On the following kickoff, Evans cut down kick returner Loucheiz Purifoy with a vicious low hit that shook Purifoy up. Soon after, Driskel was sacked hard from behind and stripped by safety Calvin Pryor, who had said days earlier that he thought underdog Louisville was ready to "shock the world."

Louisville's Lorenzo Mauldin recovered on the Florida 4, but the Gators' defense drove the Cardinals backward and forced a missed field goal.

Wallace had another field goal wiped out by an illegal block and then he missed the re-kick from father back.

After Louisville native Muhammad Ali was on the field for the coin toss, the Cardinals quickly stung the Gators. Floyd, one of nearly three dozen Louisville players from the state of Florida, made the play.

Driskel was 11 of 19 for 110 yards. His interception was only his fourth all year. He was looking for seldom-targeted receiver Andre Debose, who had only two catches all season coming in. The throw was a bit behind Debose and the receiver tipped it, making for an easy catch and score for Floyd.

Oddly, Louisville had only 10 defenders on the field until only moments before the snap, when safety Jermaine Reve darted out from the sideline and immediately found a Florida receiver to cover.

When Louisville's offense got the ball later in the quarter, the Florida defense, ranked among the best in the nation this season, sought to intimidate the Cardinals with one heavy hit after another. Then again, Cardinals coach Charlie Strong was plenty familiar with many of these Gators — he was their defensive coordinator before moving to Louisville after the 2009 season.

One blow by Jon Bostic knocked Bridgewater's helmet off moments after he'd floated an incomplete pass down the right sideline. Bostic was called for a personal foul, however, which seemed to get the Cardinals drive rolling. Later, Wright lost his helmet during a 3-yard gain and took another heavy hit before he went down.

Louisville kept coming, though.

B.J. Butler turned a short catch into a 23-yard gain down to the Florida 1. Then Wright punched it in to give the Cardinals an early two-TD lead over a Southeastern Conference opponent that lost only one this season and finished third in the BCS standings, one spot too low to play for a national title in Miami.

Louisville won the Big East berth to this game. They beat Rutgers in late November to virtually lock up the conference title, sealing that win on a late interception by Floyd.

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Asia stocks eke out gains on China hopes, oil eases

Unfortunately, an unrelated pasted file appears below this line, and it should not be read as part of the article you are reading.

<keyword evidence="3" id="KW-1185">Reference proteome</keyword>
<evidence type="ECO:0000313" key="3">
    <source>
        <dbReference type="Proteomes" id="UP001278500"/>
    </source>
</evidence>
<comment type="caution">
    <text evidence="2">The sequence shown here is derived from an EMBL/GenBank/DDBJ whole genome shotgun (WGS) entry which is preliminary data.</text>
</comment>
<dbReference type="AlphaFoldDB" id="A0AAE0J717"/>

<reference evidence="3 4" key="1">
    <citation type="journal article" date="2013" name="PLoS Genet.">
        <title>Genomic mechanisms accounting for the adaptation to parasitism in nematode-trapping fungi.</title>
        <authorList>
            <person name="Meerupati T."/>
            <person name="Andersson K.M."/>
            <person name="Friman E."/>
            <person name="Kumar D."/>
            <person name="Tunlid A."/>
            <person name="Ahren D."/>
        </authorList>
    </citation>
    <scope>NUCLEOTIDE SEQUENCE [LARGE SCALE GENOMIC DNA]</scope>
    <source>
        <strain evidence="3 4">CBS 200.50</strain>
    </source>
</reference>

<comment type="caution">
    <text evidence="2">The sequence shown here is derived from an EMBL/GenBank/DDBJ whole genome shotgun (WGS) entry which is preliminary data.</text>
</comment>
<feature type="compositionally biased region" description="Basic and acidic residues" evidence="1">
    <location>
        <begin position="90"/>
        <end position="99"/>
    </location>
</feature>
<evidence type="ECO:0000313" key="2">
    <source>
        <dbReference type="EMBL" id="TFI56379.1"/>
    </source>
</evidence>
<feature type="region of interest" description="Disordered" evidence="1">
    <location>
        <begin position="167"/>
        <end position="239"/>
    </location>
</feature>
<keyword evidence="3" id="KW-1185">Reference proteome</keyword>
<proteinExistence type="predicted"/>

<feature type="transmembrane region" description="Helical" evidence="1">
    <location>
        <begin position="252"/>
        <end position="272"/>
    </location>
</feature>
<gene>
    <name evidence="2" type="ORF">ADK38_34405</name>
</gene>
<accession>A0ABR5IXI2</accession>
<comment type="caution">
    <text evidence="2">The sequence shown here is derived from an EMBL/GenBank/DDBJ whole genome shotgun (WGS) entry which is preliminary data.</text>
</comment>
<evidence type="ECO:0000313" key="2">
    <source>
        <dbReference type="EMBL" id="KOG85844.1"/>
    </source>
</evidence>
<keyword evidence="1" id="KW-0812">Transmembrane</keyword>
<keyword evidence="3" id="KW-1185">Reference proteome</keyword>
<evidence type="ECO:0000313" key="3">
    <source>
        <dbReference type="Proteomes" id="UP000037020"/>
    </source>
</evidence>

HONG KONG (Reuters) - Most Asian stock markets edged higher on Thursday on hopes of a steady economic revival in China although oil gave back some of the previous session's strong gains as investors took some money off the table and braced for more U.S. budget battles.

The MSCI Asia Pacific ex-Japan index of stocks <.miapj0000pus> was up 0.3 percent following Wednesday's 2 percent jump on relief that U.S. politicians had averted the "fiscal cliff". Japan's Nikkei 225 <.n225> rose 0.7 percent.

Data from China showing the services sectors expanded in December continued to underpin expectations of an economic recovery that has helped spur a strong rally in Hong Kong-listed Chinese shares <.hsce> over the past month.

The China Enterprises index <.hsce> rose 0.4 percent while Hong Kong's Hang Seng index <.hsce> was up 0.2 percent and hovered near its highest since June 2011.

"China looks like its improving at the margin and the market has momentum that could last for at least a few months," said Christian Keilland, head of trading at BTIG in Hong Kong.

"Investors seem to have accepted that reforms are underway but they're going to happen at a slower pace," said Keilland.

Onshore Chinese markets will resume trading in the new year on Friday.

Australian stocks <.axjo> rose for a second straight day and were up 0.6 percent at a 19-month high, with mining giants Rio Tinto up 2 percent and BHP Billiton up 0.5 percent, among the top boosts on the benchmark index.

But South Korea's Kospi <.ks11> underperformed the region, falling 0.4 percent as automakers and exporters slumped on a stronger Korean won, which hit a 16-month high against the dollar overnight.

In other currency markets, the Japanese yen bounced after hitting a 29-month low versus the dollar earlier in the day but analysts warned that any strength is likely to be short-lived.

"Technically dollar/yen looks somewhat overbought here. It's gone a long way in a very short time," said Callum Henderson, global head of FX research for Standard Chartered Bank in Singapore, adding that the dollar could see some consolidation in the near term before heading higher.

The euro which in overnight trading was close to a 8-1/2 month high against the dollar, slipped 0.1 percent.

The U.S. dollar rose 0.3 percent <.dxy> against a basket of major currencies.

President Barack Obama and congressional Republicans face even bigger budget battles in the next two months after the hard-fought deal halted a round of automatic fiscal tightening that threatened to push the world's largest economy into recession.

Strength in the dollar and profit-taking pushed oil prices lower with Brent crude slipping below $112 a barrel and U.S. crude futures down 57 cents to $92.55.

"After the initial excitement, reality sets in," said Victor Shum, oil consultant at IHS Purvin & Gertz. "There will be other negotiations and the deal is a compromise."

(Reporting by Vikram Subhedar; Editing by Kim Coghill)